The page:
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The Kakum site attracts over 200,000 visitors annually. The park is part of a large community where ethnic settlements such as the Fante, Assin and Akan live. A Ghana travel guide or bird guide may come in handy, as well as a local phrase book, camping gear and hiking shoes if you’re planning to camp or hike in the park.
Local tip: Be aware that there are no medical facilities within the park, so be sure to carry any the medication you may require, as well as sunscreen, plenty of bottled water, and insect repellent.
There are more than 400 bird species on the Kakum checklist. The lower-storey and ground-dwelling types bring in tourists who ply the field trail and use the canopy walkway. Common species here are the white-throated bee-eater, the yellow-billed kite, the African hobby, the lesser black-winged lapwing, the long-tailed cormorant, the plain-backed pipit, the African pygmy goose, and the long-tailed nightjar.
Local tip: Be sure to carry along binoculars or telescopes. Platforms fastened to the trees at intervals can hold up to 10 visitors at a time, allowing for good viewing on the canopy walkway.
All the way from Pedu junction to Kakum, the 30 km (18.7 mile) Cape Coast route leads into the rainforest where medicinal trees are just one of the many varieties that bring the park to life. For nature lovers, hiking and backpacking are must-do activities here.There are many rare and endangered species at Kakum National Park, including forest elephants, leopards, bonobos, large forest antelopes, monkeys, buffaloes, duikers, and red river hogs, among others – not to mention some 500 species of butterflies adding a touch of colour to the experience.
Local tip: Kakum’s hiking fee is about USD$15 – it’s not much, considering the fact that you’ll be raving about the experience long after you’ve hung up your boots.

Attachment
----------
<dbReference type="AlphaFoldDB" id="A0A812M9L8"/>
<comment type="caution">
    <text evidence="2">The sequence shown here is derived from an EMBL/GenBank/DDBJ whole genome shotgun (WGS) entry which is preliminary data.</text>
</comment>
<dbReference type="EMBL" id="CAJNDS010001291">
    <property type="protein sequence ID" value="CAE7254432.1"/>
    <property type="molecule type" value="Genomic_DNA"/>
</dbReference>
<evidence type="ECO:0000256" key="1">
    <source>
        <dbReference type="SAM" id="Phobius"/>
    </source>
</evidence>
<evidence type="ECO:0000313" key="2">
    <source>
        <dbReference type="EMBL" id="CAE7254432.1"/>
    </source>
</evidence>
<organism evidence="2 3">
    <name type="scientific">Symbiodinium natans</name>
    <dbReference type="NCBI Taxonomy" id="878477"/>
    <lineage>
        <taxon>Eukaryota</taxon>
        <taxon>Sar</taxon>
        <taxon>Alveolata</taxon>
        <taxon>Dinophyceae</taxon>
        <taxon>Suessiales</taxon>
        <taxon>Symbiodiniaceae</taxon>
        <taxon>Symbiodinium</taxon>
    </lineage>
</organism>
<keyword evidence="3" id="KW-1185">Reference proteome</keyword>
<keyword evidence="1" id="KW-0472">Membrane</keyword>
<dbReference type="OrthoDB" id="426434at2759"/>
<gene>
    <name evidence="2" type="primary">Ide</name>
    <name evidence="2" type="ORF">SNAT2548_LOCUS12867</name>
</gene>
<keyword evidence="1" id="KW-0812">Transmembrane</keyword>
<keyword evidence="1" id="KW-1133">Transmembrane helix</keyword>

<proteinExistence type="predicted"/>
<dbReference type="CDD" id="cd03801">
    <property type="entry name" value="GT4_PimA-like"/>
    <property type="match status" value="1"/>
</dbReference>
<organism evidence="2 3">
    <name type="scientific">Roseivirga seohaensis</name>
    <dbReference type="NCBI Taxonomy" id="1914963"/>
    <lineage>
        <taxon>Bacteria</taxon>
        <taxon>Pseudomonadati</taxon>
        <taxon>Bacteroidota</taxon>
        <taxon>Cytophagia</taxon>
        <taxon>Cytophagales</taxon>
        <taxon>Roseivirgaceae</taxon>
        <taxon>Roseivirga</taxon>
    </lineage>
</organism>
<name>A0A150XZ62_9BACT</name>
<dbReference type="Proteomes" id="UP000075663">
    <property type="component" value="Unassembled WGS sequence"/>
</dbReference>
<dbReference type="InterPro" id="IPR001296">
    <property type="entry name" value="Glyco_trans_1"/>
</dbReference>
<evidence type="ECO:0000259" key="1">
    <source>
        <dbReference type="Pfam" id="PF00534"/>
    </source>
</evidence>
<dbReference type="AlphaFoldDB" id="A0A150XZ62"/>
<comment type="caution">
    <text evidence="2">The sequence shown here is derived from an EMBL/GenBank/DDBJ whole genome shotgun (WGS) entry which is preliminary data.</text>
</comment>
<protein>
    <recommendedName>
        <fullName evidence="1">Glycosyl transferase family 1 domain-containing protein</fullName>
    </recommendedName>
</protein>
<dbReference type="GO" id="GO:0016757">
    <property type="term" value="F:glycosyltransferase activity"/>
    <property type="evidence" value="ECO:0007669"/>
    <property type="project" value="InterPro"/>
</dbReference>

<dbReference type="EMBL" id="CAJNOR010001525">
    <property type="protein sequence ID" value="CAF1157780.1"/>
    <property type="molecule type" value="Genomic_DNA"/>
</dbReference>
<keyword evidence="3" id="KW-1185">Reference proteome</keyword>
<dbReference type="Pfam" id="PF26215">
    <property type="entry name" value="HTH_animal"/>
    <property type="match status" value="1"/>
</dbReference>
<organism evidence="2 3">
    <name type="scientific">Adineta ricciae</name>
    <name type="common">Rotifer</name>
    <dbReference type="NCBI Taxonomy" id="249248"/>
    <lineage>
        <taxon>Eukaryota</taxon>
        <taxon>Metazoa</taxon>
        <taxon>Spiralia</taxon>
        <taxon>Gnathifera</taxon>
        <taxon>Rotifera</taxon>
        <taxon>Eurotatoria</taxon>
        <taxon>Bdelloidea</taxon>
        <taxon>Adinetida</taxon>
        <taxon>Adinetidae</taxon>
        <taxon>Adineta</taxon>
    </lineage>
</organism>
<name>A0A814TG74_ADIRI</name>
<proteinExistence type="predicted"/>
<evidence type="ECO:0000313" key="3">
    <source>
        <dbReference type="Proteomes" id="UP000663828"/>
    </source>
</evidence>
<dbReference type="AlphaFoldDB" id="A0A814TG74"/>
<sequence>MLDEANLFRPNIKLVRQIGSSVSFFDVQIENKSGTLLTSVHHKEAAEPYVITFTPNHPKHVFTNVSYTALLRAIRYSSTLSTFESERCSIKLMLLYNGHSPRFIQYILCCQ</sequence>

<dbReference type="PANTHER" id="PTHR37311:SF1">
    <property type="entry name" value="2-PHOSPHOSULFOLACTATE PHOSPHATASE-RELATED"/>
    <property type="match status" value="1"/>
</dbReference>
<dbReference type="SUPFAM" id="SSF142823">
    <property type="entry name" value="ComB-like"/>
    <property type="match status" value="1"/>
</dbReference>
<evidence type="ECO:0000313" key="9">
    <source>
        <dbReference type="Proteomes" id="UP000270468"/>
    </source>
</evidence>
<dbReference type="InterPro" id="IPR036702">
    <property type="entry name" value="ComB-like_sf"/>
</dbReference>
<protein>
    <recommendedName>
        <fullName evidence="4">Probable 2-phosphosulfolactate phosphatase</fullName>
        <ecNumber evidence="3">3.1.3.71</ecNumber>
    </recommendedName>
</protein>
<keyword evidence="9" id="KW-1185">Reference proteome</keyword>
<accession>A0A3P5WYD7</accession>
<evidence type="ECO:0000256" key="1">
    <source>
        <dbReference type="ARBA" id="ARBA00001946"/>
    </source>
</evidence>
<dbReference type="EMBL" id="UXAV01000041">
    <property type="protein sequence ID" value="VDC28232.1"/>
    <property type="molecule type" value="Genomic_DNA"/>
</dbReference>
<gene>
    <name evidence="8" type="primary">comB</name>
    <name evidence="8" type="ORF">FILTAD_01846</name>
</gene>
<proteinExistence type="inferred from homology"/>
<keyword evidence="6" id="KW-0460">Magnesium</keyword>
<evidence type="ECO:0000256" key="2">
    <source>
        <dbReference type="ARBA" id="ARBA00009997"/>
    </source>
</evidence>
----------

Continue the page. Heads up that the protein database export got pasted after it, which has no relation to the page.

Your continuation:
Such an unimaginably biodiverse rainforest is the perfect setting for a canopy walkway. This strong twine strip consists of a 40 m (131 feet)-high wood and rope walkway suspended between seven trees. There is no other hanging canopy in Africa comparable to Kakum’s, and as such it ranks as a top tourist destination. If luck is on your side, you might catch a glimpse of one of the park’s mammals, big cats, butterflies or birds in their natural home.
Local tip: Go early before it gets hot at noon.
The museum at Kakum was closed around April 2017, and is slowly coming back after renovation. With details about flora and fauna as well as local culture and history, there’s so much you can glean from the carefully curated exhibits and installations assembled in the airy space.
Local tip: There are tour guides available to talk about the ecosystem, while the craft shop is also worth checking out.
After paying a small fee, you’re provided with a tent, a mattress pad, and some bedsheets. The cost for camping caters for hiking also if you’re doing both. You might see animals if you’re lucky, but if not then you’ll still have an experience to remember camping out under the stars.
Local tip: Camping fee is about USD$15.
Kakum National Park has a welcome center comprising a restaurant, a rainforest lodge, a picnic area, a camping area, and a wildlife education center. They might have all you need in terms of food and drinks, but if you want to go out, there’s Castle Beach Restaurant in the neighbourhood. Their menu has a good selection of local and European dishes.
Protection against poachers is a strong initiative at Kakum, while the agency for preservation of the park in its current natural state works to preserve the area’s habitats and wildlife including the many rare and endangered species in the park. You can check in at the Wildlife Education Centre inside the welcome area.
Local tip: If you want to learn more, Monkey Forest Resort is only 3km (1.9 miles) away.